Renault is close to launching a super-novel hybrid system called E-Tech, developed with engineers from its Formula 1 team. It will come as a normal hybrid in the Clio and a plug-in version in the Captur.
In the Clio, it has a 140hp combined output and gives about a 40% fuel saving in urban driving compared with a gasoline auto. In those circumstances, Renault says it’s electric for 80% of the time. Time, note, not mileage.
And it will cost less than a diesel. Renault says it’s the cheapest full-hybrid system of all.
Instead of the epicyclic CVT that Toyota uses, or the twin-clutch or auto gearboxes of the German PHEVs, it has a four-speed gearbox. There’s also a drive motor, which sends its efforts via a separate path through the gearbox than the engine does. An early version of the system was used in the Eolab concept, which Top Gear drove in 2014.
It’s a pretty tricky thing to get your head around—I spent an afternoon looking at diagrams and cross-sections, and talking to the engineers. But the net effect is this: Because of the different pathways through the box, and the ability of the system to use the motor and engine independently, there are in 15 different drive ‘modes,’ or combinations of power source and ratio.
The clever bit is the control strategy, and that’s what uses Formula 1 expertise. The idea is to keep the engine operating at its most efficient revs and throttle regime. Sometimes that means primarily driving the car; sometimes it means charging the battery. This principle is the key to all hybrids, but the Renault achieves it with a relatively straightforward lightweight design and no rubber-band effect when you’re driving.
There’s no clutch because the car is always started by the electric motor. It also uses the electric motor to go backwards, so there’s no need for a reverse gear. The cars have full blended braking, so they often use electric regeneration rather than the wasteful discs.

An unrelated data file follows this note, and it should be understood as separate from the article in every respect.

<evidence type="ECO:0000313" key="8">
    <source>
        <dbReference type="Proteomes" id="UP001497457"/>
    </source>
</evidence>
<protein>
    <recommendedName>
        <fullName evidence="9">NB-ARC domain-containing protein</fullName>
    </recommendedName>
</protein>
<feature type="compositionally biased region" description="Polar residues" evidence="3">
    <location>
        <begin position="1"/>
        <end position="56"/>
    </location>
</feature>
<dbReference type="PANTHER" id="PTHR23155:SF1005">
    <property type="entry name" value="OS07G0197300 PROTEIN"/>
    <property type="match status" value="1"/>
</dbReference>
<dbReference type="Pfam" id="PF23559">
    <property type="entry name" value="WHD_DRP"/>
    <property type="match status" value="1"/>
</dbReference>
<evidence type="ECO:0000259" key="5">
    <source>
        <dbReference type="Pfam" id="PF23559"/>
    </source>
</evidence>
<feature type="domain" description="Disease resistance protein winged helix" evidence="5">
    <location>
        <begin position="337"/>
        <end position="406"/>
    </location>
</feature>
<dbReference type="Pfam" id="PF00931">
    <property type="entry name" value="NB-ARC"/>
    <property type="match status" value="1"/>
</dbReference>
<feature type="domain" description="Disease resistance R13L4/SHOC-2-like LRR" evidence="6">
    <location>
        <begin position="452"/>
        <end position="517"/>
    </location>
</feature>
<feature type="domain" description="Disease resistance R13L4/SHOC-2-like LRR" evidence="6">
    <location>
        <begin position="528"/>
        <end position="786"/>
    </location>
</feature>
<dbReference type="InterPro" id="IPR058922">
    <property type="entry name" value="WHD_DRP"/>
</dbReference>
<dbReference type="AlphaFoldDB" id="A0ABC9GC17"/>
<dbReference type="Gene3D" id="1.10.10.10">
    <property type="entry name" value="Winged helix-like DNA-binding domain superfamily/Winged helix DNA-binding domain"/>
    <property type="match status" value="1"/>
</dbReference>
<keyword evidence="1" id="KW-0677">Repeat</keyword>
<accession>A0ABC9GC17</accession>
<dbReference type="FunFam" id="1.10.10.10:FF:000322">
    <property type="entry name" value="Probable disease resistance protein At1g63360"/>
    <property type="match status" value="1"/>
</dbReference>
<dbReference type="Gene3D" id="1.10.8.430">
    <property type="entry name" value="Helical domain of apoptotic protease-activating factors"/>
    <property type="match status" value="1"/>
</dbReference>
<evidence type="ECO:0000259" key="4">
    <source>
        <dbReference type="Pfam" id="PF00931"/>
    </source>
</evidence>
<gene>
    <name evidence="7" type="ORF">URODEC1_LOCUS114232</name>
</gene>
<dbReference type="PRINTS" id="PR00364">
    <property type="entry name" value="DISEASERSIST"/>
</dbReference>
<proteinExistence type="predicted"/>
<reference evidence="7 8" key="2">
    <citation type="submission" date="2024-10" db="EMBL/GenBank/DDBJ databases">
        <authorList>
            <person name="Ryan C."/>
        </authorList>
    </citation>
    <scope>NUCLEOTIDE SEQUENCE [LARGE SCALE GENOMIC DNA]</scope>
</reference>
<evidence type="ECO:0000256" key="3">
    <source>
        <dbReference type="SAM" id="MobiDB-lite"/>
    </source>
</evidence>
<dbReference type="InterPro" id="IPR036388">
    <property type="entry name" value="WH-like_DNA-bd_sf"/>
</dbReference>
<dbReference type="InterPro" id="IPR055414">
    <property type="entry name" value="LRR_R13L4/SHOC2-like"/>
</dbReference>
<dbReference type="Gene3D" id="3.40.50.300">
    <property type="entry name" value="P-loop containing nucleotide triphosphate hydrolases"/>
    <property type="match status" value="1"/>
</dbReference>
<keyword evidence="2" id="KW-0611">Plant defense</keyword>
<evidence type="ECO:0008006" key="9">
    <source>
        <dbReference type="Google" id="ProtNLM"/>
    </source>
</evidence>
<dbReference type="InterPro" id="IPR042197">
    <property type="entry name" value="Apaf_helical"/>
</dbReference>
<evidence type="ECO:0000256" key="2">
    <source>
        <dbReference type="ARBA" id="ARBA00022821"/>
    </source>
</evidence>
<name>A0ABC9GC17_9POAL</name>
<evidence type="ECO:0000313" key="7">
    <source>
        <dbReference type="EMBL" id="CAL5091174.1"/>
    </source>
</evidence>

The gearbox itself is a clutchless dog-type (like in F1) rather than synchro, which would normally give very harsh shifts. Cleverly, though, this design uses a second smaller electric motor to control the flywheel speed and smooth out engagement. This also starts the engine.
The engine is a very simple device, a 1.6-liter four. It has just two valves per cylinder with no variable timing and no turbo. Doesn’t need them because it operates mostly very close to its torque, the most efficient place. Also, it has no accessory drive belt because the pumps for water, A/C, and brake servo are electric.
The plug-in version in the Captur uses the same transmission and main motor, but has a bigger battery at 9.8kWh, operates at higher voltage, and can also take some drive from the secondary motor. It’s got an all-electric WLTP range of 48km.
NOTE: This article first appeared on TopGear.com. Minor edits have been made.